“What we found in the fababean was that once those aphids hit density (Level) 3, it was basically game over for the fababean,” said Wist.
“That was around 100 to 1,000 aphids per plant and the yield was just zero.”
Fababean plants in untreated plots that reached density Level 5 were akin to “sticks in a field” with no pods whatsoever.
Based on that information, Wist and his collaborators have adjusted their pressure ratings in hopes of fine-tuning data and developing economic thresholds that fababean growers can use in their fields.
Fababean plants are most susceptible to aphid damage during flowering. Heavy feeding will cause plants to abort their flowers, resulting in reduced podset.
Despite the pea aphid’s ability to impact yields significantly, the pest has been able to fly beneath the radar of many western Canadian pulse producers.
In addition to working on economic thresholds, Wist hopes to improve scouting techniques and develop new scouting protocols that are more effective and more practical for busy producers.
In field peas, scouting is ideally conducted with sweep nets. Sweep net counts are correlated with aphid counts at the tip of pea plants.
Aphids prefer to feed lower down on the plant, so the presence of pea aphids near the tip of a plant — where aphids are exposed to predators and sub-optimal feeding conditions — is often an indication that aphid populations lower on the plant are extreme.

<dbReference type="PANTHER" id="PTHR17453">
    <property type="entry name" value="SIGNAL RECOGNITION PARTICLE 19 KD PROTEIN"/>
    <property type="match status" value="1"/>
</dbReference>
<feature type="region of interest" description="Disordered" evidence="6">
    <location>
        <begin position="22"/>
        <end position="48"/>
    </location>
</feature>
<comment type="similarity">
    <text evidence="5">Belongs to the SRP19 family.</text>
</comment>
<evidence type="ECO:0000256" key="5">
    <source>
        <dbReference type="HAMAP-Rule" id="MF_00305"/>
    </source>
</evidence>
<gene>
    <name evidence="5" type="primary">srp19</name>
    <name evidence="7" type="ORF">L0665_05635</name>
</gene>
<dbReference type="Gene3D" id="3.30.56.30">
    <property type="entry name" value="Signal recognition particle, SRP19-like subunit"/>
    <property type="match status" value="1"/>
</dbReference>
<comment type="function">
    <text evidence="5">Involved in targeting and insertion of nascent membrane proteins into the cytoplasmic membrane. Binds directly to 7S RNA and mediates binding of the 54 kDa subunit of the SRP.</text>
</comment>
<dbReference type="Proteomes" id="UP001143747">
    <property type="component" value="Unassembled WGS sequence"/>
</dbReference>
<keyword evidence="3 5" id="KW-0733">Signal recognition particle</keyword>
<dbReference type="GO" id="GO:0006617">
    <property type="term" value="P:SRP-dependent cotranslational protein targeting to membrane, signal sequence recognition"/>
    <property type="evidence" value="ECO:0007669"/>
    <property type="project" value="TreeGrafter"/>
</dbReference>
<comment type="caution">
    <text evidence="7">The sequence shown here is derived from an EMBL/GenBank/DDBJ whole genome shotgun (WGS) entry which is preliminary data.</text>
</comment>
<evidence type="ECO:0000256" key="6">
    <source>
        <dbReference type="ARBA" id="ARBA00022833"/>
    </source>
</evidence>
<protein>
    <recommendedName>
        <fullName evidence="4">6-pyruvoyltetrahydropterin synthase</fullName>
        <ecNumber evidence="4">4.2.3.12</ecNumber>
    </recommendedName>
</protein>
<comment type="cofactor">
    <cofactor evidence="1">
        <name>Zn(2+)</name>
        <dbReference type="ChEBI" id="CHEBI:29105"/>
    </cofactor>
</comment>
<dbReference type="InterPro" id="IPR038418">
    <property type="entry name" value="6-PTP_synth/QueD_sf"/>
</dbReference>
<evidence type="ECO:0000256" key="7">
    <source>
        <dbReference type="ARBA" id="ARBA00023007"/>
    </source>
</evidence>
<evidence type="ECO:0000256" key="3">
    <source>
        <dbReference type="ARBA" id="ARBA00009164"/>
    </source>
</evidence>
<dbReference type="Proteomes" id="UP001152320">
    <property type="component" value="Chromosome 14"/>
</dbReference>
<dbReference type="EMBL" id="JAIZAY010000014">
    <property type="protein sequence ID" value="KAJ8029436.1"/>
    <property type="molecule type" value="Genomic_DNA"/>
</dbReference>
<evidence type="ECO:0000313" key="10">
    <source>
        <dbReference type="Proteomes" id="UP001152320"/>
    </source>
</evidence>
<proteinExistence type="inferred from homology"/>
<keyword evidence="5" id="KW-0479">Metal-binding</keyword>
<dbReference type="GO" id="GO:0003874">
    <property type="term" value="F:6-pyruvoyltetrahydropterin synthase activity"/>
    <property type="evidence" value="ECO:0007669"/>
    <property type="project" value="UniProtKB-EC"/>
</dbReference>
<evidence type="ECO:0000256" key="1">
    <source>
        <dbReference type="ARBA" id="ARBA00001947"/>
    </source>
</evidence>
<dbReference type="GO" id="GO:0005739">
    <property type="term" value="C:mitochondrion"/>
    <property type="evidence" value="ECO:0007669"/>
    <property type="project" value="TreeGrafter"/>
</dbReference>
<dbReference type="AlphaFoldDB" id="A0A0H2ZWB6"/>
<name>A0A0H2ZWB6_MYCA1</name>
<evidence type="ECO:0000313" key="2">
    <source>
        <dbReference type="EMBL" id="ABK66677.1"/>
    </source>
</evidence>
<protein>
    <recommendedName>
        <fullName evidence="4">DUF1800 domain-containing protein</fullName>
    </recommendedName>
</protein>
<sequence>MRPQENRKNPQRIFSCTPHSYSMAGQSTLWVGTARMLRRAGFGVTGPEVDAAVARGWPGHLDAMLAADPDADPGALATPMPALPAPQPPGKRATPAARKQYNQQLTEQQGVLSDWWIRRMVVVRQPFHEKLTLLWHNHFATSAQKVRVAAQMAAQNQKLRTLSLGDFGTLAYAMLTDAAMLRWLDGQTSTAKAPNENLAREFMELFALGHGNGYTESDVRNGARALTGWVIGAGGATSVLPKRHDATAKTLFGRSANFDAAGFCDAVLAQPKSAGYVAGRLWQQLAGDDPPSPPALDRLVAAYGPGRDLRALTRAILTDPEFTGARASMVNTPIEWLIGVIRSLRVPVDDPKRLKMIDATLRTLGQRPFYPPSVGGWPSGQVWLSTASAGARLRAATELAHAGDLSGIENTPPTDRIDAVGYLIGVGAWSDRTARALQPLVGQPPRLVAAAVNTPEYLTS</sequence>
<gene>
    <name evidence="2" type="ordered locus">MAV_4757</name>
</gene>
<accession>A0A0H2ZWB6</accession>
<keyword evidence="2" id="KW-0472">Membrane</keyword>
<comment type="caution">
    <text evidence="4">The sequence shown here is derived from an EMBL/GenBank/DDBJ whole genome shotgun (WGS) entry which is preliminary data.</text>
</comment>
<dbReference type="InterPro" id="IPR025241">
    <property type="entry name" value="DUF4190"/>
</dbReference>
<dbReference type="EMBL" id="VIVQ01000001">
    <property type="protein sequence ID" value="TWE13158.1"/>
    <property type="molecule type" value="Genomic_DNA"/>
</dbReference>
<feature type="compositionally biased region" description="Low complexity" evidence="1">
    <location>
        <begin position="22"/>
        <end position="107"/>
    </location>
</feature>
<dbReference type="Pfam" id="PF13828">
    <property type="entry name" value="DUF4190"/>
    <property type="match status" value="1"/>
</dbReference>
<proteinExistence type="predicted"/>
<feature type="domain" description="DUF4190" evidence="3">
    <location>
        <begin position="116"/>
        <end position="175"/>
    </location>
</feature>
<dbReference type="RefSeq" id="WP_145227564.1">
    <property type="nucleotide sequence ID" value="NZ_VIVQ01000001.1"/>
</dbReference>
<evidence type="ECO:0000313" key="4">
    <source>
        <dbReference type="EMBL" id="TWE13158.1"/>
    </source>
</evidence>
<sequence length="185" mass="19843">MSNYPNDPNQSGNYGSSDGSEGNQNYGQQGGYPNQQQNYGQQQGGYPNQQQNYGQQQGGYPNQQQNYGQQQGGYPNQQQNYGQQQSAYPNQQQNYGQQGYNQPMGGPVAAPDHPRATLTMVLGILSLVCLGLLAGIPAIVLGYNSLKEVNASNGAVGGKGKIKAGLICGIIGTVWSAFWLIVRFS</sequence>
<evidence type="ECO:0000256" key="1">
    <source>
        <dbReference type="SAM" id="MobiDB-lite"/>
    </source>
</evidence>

“If aphids are up there (on the tip of the plant), they’re in a sub-optimal place and they’ve probably been pushed there by lots of aphids further down on the rest of the plant.”
Ideally, a scouting technique will be developed that involves shaking an infested plant in the field and counting the number of aphids that fall onto a plate or some other smooth surface.
The green aphids show up quite well on any white surface, such as a plastic plate, Wist said.
As for timing of scouting, producers or agronomists will begin scouting in early– to mid-July, when pulse plants are flowering.
Scouting should occur every couple of days.
Low numbers of aphids observed during flowering or pod-set may not warrant chemical controls but if aphid populations continue to increase during consecutive scouting sessions, that’s an indication that natural predators are having trouble keeping up with aphid populations.
“It can be hit or miss whether the natural predator can get in fast enough” to provide adequate control, Wist said.
Work on developing economic thresholds and scouting techniques is being augmented by other research.
In Saskatchewan, provincial entomologist James Tansey is looking at timing of chemical applications and crop staging in relation to aphid pressure.
“We’re looking at insecticide timing and seeding timing to see its effects on damage,” Tansey said.
He said that work is still in its early stages. Recommendations for optimal chemical application timing and seeding timing may be available after additional data is collected.